With the AIRC’s Award Modernisation Process well under way, further issues of concern are beginning to crystallise for employers. Those issues include the narrow time frame for em ployers to prepare, uncertainty surrounding transitional rates of pay and the significant creep in award coverage.
Modern awards can contain state-based differences for up to five years. This will allow for the inclusion of transitional pay rates in awards where large differences exist between the various states and territories.
Transitional rates of pay have not yet been included. The AIRC has indicated that these will be finalised later in the year. Further, the final stage of the Award Modernisation Process is not due for completion until Decem ber. Accordingly, many employers will have only a few months – some less than one month – to prepare for the impact of the modern awards commencing on 1 January 2010.
A number of the modern awards made thus far contain coverage provisions that capture a far greater number of employees than are caught by the current award system.
For example, the Banking, Finance and In surance Award 2010 extends coverage to employees in senior middle managerial roles. The classifications within it cover most man agers, possibly with the exception of those who directly report to the CEO.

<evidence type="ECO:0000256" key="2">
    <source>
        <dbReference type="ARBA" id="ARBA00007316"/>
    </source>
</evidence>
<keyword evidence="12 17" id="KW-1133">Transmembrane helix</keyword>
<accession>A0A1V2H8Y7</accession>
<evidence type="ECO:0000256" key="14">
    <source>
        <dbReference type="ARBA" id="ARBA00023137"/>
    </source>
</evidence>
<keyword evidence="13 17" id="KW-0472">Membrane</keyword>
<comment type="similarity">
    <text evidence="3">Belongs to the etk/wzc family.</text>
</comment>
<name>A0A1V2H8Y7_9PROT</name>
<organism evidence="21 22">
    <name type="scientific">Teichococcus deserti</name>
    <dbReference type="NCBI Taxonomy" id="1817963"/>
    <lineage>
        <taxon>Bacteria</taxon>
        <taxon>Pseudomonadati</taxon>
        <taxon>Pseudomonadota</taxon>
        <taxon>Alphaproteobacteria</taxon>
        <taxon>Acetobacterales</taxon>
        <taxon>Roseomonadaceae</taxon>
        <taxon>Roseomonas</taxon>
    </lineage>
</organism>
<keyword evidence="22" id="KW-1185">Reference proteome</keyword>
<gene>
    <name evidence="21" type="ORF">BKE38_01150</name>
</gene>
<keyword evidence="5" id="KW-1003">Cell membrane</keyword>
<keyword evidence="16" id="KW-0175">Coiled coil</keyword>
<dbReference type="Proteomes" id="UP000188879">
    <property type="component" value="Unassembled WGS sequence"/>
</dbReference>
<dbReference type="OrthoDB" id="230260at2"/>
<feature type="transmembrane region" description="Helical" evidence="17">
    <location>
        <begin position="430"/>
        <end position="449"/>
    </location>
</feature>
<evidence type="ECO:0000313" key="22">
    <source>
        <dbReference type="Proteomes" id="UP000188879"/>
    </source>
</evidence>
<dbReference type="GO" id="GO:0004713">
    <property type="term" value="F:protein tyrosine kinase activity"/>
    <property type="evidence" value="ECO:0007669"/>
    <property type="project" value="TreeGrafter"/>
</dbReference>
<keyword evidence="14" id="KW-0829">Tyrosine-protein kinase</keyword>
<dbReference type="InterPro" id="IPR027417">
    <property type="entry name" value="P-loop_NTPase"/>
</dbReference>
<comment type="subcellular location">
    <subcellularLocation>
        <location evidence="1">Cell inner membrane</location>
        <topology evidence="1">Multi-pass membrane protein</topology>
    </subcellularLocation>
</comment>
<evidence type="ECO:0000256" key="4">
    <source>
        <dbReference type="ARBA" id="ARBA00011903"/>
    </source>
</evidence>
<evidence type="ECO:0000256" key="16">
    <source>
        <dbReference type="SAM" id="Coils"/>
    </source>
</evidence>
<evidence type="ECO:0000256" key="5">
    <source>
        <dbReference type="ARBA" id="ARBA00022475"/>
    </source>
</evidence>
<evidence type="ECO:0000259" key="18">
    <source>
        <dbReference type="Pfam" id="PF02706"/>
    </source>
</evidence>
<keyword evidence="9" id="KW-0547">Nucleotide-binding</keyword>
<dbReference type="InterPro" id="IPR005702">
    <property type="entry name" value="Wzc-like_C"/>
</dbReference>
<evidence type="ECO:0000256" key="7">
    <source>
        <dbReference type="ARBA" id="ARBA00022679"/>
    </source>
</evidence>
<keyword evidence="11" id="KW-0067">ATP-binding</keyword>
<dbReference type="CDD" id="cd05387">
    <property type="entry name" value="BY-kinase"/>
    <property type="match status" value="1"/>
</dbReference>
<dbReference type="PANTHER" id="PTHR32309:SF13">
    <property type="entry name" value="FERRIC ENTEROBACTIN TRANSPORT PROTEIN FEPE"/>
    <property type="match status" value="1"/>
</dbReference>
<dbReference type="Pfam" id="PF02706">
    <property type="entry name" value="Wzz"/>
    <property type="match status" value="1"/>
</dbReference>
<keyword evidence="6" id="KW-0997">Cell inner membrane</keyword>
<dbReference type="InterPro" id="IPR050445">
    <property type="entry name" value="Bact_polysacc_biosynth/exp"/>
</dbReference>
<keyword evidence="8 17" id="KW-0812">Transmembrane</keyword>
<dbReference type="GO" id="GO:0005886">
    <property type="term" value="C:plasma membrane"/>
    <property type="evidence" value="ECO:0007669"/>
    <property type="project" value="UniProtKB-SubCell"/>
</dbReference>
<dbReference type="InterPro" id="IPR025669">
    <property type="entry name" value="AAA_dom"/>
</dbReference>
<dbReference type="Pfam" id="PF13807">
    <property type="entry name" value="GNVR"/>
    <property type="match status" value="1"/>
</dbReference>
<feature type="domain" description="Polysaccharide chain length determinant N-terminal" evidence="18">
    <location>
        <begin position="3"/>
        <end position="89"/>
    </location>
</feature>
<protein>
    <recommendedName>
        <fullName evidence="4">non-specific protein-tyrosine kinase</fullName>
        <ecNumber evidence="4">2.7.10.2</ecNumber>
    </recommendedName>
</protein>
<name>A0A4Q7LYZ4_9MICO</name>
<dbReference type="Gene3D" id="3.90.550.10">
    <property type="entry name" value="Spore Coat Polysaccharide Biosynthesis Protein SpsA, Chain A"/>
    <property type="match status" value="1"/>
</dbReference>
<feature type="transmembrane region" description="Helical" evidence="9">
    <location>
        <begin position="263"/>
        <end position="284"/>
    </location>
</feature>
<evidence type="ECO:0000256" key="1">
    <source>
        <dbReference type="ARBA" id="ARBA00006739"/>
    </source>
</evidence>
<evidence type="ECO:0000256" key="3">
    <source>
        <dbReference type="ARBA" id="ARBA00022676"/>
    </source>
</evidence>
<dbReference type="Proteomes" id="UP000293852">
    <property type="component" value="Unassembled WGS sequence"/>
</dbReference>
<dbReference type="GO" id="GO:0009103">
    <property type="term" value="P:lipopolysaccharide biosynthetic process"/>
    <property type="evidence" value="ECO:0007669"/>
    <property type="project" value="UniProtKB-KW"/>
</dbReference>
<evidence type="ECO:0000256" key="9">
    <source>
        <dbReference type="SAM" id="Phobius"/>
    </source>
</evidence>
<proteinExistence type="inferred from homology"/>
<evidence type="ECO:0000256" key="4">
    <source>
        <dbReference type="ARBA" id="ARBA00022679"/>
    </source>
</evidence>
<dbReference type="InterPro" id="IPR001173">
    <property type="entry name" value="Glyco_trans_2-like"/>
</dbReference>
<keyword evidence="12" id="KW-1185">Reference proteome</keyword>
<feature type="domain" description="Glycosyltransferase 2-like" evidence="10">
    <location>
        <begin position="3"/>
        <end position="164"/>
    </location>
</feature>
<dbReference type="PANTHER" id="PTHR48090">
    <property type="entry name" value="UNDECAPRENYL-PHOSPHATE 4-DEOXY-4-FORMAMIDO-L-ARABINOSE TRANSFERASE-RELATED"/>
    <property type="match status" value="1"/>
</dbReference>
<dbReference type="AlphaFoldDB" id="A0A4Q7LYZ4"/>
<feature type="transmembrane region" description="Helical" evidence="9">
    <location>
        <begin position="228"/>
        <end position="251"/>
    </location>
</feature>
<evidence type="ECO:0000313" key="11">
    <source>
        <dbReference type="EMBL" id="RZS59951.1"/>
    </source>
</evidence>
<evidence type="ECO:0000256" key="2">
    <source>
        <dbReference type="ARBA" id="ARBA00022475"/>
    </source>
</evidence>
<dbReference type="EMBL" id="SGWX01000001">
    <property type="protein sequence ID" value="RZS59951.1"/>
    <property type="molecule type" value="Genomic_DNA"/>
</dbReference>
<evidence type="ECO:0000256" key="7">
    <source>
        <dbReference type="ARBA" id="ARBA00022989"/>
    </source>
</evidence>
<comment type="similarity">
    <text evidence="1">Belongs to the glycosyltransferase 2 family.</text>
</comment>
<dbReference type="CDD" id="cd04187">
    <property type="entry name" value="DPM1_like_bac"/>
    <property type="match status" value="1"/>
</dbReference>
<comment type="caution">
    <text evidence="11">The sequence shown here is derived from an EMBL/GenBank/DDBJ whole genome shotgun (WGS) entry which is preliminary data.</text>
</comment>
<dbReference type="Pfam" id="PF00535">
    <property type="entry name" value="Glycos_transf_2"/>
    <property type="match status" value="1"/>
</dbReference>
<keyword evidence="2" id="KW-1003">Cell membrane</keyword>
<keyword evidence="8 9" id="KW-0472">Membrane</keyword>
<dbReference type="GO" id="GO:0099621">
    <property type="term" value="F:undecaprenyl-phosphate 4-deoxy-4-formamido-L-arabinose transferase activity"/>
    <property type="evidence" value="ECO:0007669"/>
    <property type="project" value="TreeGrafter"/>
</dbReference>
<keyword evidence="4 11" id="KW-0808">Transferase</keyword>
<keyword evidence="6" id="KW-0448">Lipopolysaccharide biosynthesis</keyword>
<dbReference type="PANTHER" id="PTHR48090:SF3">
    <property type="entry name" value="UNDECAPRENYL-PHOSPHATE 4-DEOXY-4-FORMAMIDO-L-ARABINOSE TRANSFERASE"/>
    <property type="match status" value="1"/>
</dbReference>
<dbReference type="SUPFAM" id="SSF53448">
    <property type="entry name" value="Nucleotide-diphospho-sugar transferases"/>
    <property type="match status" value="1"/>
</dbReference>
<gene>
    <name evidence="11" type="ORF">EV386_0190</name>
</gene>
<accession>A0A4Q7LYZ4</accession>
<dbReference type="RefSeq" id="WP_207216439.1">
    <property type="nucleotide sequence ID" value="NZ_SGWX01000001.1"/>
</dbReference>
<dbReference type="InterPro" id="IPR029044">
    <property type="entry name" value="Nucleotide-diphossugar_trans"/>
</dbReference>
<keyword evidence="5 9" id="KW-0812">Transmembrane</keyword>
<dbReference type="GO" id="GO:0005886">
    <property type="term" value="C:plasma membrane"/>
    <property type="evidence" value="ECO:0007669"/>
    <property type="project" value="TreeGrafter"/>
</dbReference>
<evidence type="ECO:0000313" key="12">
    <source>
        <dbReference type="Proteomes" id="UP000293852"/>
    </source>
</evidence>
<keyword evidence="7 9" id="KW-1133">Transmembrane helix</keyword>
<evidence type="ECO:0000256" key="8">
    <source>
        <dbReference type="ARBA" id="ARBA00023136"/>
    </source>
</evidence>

Furthermore, managers who have previously fallen outside the unfair dismissal jurisdiction will become eligible to make an unfair dismissal application if the manager is captured by a modern award.
HR tips: In preparation for the introduction of the modern awards, employers should:
1. Determine the new award(s) relevant to their business, carefully review the provisions of those awards and then ensure they meet their obligations from 1 January 2010. These are gradually being released by the AIRC. Forty-four awards have been re leased to date in various industries. The bal ance of the awards will be released on 4 September and 4 December.
2. Ascertain where current conditions fall short of the modern award(s) and prepare to cor rect those by 1 January 2010.
3. Consider whether any of their employees fall within exemption provisions if the award has one.
4. If there is no exemption provision, or it is in sufficient, utilise flexibility agreements.
5. If uncertain, seek advice.
By Tim Capelin, managing partner, and Adam Moulton, lawyer, Australian Business Lawyers. Tel: 02 9458 7497 or 02 9458 7345.